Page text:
Click here to Skip to main content
Click here to Skip to main content
Go to top

Extend OpenFileDialog and SaveFileDialog the easy way

, 22 Mar 2012
Rate this:
Please Sign up or sign in to vote.
Customize OpenFileDialog and SaveFileDialog using a User Control
  • Download source files - 278 KB
  • Download release files - 35 KB
  • Table of Contents

    Screenshot - saveas.jpg

    Introduction

    If you used WinForms, chances are that at some point you wanted to extend the OpenFileDialog or SaveFileDialog, but you gave up because there is no easy way to do it, especially if you wanted to add some new graphical elements. Even in the MFC days, such a task was not as daunting as it is for .NET because these classes are sealed, exposing only 16 properties, 5 methods and 3 events that can be used to customize the dialogs. Martin Parry's article on MSDN can give you an insight into how you can customize the OpenFileDialog using the OFNHookProc function and PInvoke. It would look like we have to roll back the clock to early 1990's way of programming and add quite a bit of PInvoke and marshalling to do anything. This is probably enough to give up or look to alternatives like third party libraries. If you are developing for WPF rather than Windows Forms, I suggest that you jump directly to my WPF article on the same topic. However, CastorTiu's article made life A LOT EASIER on those who chose to customize these dialogs using Forms. Using his great work on this topic, I tried to take it even further and make customizing of these two dialogs even more painless. I will focus only on my refactoring and improvements to his original hard work, so if you need details please check CastorTiu's article. While this article uses only C# snippets, I’ve included the equivalent VB.NET code in the downloadable zip file for the VB folks.

    What's New with this Control

    To make extending as easy as possible, I've added some extra properties and events to the base control as well as some design features. Probably the most appreciated property will be the FileDlgType that would allow selecting between OpenFileDialog and SaveFileDialog at design time. The extra properties and events are displayed below:

    Properties Events

    Improvements at Design Time

    It would be nice to have some visual clue about how the control will look like. I did not want to dig too much design time architecture so I used a simple OnPaint override to draw a red line or a dot where the FileDialog touches the extension. Notice that it is painting only in Design mode.

    protected override void OnPaint(PaintEventArgs e)
    {
        if (DesignMode)
        {
            Graphics gr = e.Graphics;
            {
                HatchBrush hb = null;
                Pen p = null;
                try
                {
                    switch (this.FileDlgStartLocation)
                    {
                        case AddonWindowLocation.Right:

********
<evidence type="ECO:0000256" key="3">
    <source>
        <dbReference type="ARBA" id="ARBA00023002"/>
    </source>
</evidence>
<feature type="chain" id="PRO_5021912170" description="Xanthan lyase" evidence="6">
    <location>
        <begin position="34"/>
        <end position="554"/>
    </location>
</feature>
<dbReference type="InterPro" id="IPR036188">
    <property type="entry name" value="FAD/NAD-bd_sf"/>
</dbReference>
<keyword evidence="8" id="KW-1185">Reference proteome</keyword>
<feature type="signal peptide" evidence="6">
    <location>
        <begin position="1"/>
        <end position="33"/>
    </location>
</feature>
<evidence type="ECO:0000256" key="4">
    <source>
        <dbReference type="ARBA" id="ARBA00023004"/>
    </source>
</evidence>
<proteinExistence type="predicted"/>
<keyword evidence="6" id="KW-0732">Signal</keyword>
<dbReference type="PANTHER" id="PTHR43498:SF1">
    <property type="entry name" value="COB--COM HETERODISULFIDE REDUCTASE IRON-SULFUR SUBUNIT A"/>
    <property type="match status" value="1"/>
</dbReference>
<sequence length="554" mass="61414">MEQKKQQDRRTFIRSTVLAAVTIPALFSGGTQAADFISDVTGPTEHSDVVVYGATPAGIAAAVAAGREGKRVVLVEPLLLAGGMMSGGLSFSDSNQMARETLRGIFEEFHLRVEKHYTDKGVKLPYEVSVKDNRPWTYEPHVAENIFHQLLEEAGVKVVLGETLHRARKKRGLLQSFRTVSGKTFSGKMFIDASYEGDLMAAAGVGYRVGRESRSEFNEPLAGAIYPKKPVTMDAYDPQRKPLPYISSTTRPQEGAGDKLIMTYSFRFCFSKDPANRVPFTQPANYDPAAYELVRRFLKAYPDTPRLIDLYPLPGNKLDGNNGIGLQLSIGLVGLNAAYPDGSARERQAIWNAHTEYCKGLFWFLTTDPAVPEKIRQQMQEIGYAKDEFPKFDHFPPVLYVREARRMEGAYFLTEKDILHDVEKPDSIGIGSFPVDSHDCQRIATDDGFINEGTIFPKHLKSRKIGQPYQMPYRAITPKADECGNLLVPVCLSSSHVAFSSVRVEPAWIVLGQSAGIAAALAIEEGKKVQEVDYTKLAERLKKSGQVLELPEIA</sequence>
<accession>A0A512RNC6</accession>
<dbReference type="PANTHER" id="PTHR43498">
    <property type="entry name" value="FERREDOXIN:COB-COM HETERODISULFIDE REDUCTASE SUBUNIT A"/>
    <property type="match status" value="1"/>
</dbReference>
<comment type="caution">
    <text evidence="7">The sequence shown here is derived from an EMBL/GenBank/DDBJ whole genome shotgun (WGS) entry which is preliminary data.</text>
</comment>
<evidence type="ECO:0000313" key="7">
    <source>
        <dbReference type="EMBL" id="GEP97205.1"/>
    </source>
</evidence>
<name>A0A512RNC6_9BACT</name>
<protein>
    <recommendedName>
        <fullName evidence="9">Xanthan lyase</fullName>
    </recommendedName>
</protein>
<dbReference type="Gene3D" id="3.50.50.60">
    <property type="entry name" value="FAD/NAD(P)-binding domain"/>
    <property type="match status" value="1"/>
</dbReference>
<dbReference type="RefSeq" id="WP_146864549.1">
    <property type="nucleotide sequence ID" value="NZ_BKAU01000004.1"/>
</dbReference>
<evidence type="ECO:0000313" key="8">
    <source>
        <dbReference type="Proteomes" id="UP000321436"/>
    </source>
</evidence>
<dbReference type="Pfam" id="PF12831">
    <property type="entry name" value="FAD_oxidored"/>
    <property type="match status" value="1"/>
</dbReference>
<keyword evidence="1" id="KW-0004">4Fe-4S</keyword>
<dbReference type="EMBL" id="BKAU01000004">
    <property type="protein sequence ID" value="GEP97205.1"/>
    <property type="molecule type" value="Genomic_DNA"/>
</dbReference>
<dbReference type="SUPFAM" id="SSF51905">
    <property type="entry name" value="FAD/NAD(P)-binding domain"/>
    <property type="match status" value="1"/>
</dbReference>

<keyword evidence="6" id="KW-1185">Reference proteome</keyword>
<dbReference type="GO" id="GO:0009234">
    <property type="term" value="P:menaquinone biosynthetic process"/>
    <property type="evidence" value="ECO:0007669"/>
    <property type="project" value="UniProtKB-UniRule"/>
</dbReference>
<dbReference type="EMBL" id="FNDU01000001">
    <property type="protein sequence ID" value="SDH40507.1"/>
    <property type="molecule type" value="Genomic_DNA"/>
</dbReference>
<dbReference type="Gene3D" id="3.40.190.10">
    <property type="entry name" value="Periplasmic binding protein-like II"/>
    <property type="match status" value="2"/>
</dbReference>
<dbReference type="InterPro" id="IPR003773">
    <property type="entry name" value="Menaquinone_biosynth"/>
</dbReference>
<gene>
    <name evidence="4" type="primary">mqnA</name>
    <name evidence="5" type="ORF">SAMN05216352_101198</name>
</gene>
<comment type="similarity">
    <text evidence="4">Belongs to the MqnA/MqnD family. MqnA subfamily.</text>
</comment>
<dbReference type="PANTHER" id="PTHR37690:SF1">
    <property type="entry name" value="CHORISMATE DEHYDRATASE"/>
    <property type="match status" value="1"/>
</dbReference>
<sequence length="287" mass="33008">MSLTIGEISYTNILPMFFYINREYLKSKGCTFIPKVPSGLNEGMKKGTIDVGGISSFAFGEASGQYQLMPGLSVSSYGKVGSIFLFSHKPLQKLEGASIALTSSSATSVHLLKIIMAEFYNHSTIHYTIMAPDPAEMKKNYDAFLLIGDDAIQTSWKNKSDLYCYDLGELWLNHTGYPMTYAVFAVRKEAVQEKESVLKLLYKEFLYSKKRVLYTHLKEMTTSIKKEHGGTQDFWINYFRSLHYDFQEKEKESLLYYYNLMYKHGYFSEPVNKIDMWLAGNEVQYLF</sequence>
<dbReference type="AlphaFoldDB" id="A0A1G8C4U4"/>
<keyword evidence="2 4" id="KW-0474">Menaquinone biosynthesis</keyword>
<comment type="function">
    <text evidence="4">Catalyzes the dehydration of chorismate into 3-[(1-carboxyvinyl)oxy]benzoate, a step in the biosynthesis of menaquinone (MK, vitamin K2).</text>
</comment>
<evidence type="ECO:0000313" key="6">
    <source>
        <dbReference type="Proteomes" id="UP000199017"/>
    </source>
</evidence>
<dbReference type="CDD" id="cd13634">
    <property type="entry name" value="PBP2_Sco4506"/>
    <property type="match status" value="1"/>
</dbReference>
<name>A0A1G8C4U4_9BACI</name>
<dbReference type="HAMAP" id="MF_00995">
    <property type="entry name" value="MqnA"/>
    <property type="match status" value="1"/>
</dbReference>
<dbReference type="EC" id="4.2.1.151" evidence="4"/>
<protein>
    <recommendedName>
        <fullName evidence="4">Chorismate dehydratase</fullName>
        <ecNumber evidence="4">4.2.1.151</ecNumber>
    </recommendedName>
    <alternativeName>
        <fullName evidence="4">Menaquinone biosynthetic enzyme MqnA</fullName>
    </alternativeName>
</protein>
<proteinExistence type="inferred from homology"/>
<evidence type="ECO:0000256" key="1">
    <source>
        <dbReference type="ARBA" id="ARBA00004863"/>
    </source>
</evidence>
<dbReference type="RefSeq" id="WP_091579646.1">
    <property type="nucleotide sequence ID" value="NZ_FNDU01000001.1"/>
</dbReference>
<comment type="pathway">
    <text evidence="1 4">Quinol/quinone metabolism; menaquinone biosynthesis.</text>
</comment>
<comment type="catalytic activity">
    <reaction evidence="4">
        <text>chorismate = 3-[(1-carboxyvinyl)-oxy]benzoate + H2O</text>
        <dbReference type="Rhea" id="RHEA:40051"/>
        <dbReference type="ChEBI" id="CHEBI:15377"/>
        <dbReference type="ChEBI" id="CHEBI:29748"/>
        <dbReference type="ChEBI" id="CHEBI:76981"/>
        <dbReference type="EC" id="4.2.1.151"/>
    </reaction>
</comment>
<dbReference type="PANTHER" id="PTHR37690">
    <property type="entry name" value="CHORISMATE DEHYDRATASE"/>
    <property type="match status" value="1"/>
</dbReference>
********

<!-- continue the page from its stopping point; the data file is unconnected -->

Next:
hb = new System.Drawing.Drawing2D.HatchBrush
                          (HatchStyle.NarrowHorizontal, Color.Black, Color.Red);
                            p = new Pen(hb, 5);
                            gr.DrawLine(p, 0, 0, 0, this.Height);
                            break;
                        case AddonWindowLocation.Bottom:
                            hb = new System.Drawing.Drawing2D.HatchBrush
                          (HatchStyle.NarrowVertical, Color.Black, Color.Red);
                            p = new Pen(hb, 5);
                            gr.DrawLine(p, 0, 0, this.Width, 0);
                            break;
                        case AddonWindowLocation.BottomRight:
                        default:
                            hb = new System.Drawing.Drawing2D.HatchBrush
                        (HatchStyle.Sphere, Color.Black, Color.Red);
                            p = new Pen(hb, 5);
                            gr.DrawLine(p, 0, 0, 4, 4);
                            break;
                    }
                }
                finally
                {
                    if (p != null)
                        p.Dispose();
                    if (hb != null)
                        hb.Dispose();
                }
            }
        }
        base.OnPaint(e);
    }

    How It Works

    CastorTiu's article describes in detail how the control works. I've made some improvements, but the general idea is the same.

    You need to get the dialog handle before it goes modal, so you can 'glue together' the dialog with your own control.

    Here is the flow of initializing of this composite dialog:

    1. Create the dialog using its constructor. At this point there is still no UI, so no Windows messages to catch
    2. Set the properties you want to change at runtime using the virtual OnPrepareMSDialog() for the FileDialog and the Load event for the control itself
    3. Use the DialogResult return and dispose of the control

    Here is what goes on behind the scenes: You start by creating the helper class DialogWrapper with the right FileDialog type as a generic parameter:

    public DialogResult ShowDialog(IWin32Window owner)
    {
        DialogResult returnDialogResult = DialogResult.Cancel;
        if (this.IsDisposed)
            return returnDialogResult;
        if (owner == null || owner.Handle == IntPtr.Zero)
        {
            WindowWrapper wr = new WindowWrapper
    	(System.Diagnostics.Process.GetCurrentProcess().MainWindowHandle);
            owner = wr;
        }
        OriginalCtrlSize = this.Size;